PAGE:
DRC hosts Disability PRIDE Fair

Today, Oct 30, the Disability Resource Center will be hosting an event to celebrate academic hurdles that can be overcome with the availability of new technology.  From noon to 2 p.m., join the Disability Resource Center, Faculty Commons, DO-IT and Student Programs in D-106 for the Disability Pride Fair to kick off National Disability and Employment Month.

According to the US Census, 56 million people in the United States have a disability, accounting for one-fifth of the population. This is a large “minority” population that has been traditionally overlooked, disenfranchised and experienced discrimination by way of employment or underemployment. At BC, the DRC works on “a case by case basis to determine those individual accommodation for each student made eligible through our program based on their specific disabilities,” said Susan Gjolmesli, the director of the Disability Resource Center.

The PRIDE Fair will feature hands-on instructional services with state-of-the-art assistive technology. The event is being hosted to display devices and software designed to assist those with vision, reading, or hearing limitations that restrict their use of keyboards, mice and other input devices.

The DRC staff will describe how they plan to apply the new technology when creating tests and coursework. The staff will be making presentations to demonstrate the utilization of tools that will help students succeed.

The DRC is dedicated to serving provisions of comprehensive and flexible accommodation plans to contribute to successful academic endeavors of students who have disabilities.

Many assistive and adaptive technologies have been present in classrooms and computer labs of BC. The quick-advancing educational environment is becoming increasingly dependent on the use of technology.  “It’s always interesting and fun to learn about other cultures and affinity groups! And assistive technology is very interesting and worth investigation,” said Gjolmesli, encouraging students and faculty to attend the PRIDE Fair.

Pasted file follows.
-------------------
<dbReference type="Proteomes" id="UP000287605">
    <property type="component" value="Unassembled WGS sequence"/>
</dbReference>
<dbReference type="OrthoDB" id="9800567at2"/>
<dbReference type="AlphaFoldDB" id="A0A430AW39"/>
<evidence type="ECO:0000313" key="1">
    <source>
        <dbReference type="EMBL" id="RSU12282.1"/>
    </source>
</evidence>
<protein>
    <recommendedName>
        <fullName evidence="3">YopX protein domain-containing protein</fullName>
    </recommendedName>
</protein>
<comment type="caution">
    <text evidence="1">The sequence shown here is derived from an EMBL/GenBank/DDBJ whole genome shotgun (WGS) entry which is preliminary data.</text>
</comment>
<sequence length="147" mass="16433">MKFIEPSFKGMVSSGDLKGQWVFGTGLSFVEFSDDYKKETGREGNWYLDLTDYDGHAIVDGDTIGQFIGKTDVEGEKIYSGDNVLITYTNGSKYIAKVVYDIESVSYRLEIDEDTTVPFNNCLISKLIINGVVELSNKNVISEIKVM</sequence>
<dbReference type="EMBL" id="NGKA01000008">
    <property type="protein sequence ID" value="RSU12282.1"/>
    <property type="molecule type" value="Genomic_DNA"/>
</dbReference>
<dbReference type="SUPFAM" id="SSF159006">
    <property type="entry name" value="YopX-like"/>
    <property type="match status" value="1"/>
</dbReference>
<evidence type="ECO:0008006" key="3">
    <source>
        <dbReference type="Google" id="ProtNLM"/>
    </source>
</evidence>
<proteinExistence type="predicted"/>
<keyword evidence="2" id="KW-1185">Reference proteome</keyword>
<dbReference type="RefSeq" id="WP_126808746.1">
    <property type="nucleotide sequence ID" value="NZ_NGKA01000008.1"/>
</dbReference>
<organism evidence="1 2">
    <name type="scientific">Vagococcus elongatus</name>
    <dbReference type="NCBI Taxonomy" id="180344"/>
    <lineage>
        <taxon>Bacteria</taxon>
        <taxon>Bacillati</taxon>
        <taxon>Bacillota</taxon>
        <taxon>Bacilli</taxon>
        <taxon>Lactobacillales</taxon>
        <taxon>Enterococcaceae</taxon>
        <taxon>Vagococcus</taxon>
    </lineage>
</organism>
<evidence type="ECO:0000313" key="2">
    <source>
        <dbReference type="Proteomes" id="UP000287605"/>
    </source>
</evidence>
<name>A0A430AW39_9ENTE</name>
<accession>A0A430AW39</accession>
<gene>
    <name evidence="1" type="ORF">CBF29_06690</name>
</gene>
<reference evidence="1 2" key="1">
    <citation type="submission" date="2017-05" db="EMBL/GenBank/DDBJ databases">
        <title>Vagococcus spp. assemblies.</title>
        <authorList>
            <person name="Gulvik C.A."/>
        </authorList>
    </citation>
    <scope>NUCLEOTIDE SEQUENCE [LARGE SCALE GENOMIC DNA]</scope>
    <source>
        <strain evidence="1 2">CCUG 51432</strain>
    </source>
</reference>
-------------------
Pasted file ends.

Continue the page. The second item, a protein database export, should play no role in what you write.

Devices such as the Braille Embosser printing device and the Kurzweil 3000, which combines scanning, text-to-speech, and  reading, and writing utilities have been used at BC.  The DRC is hosting the Disability PRIDE Fair to display their passion to research, tests, and the implementation of new technologies that will adhere to the needs of individual students and the campus at large.

The DRC is determined to lift students to their full potential. With approximately 900 students in the program, the DRC accounts for an significant part of the student body.

“We are fine the way we are—with our crutches and our wheelchairs, our adaptive and our broken speech, our run on thought, our slow processing and our mood swings, our sign language and need for captioning. We are part of diversity and we contribute to a rich tapestry of the human condition known as society itself. Disability pride is exactly that—being proud of our culture…the sociology of disability,” said Gjomesli on behalf of disabled students at BC.

For more information regarding accomodations available from the DRC, vusut the webpage at http://bellevuecollege.edu/drc/getting_started.html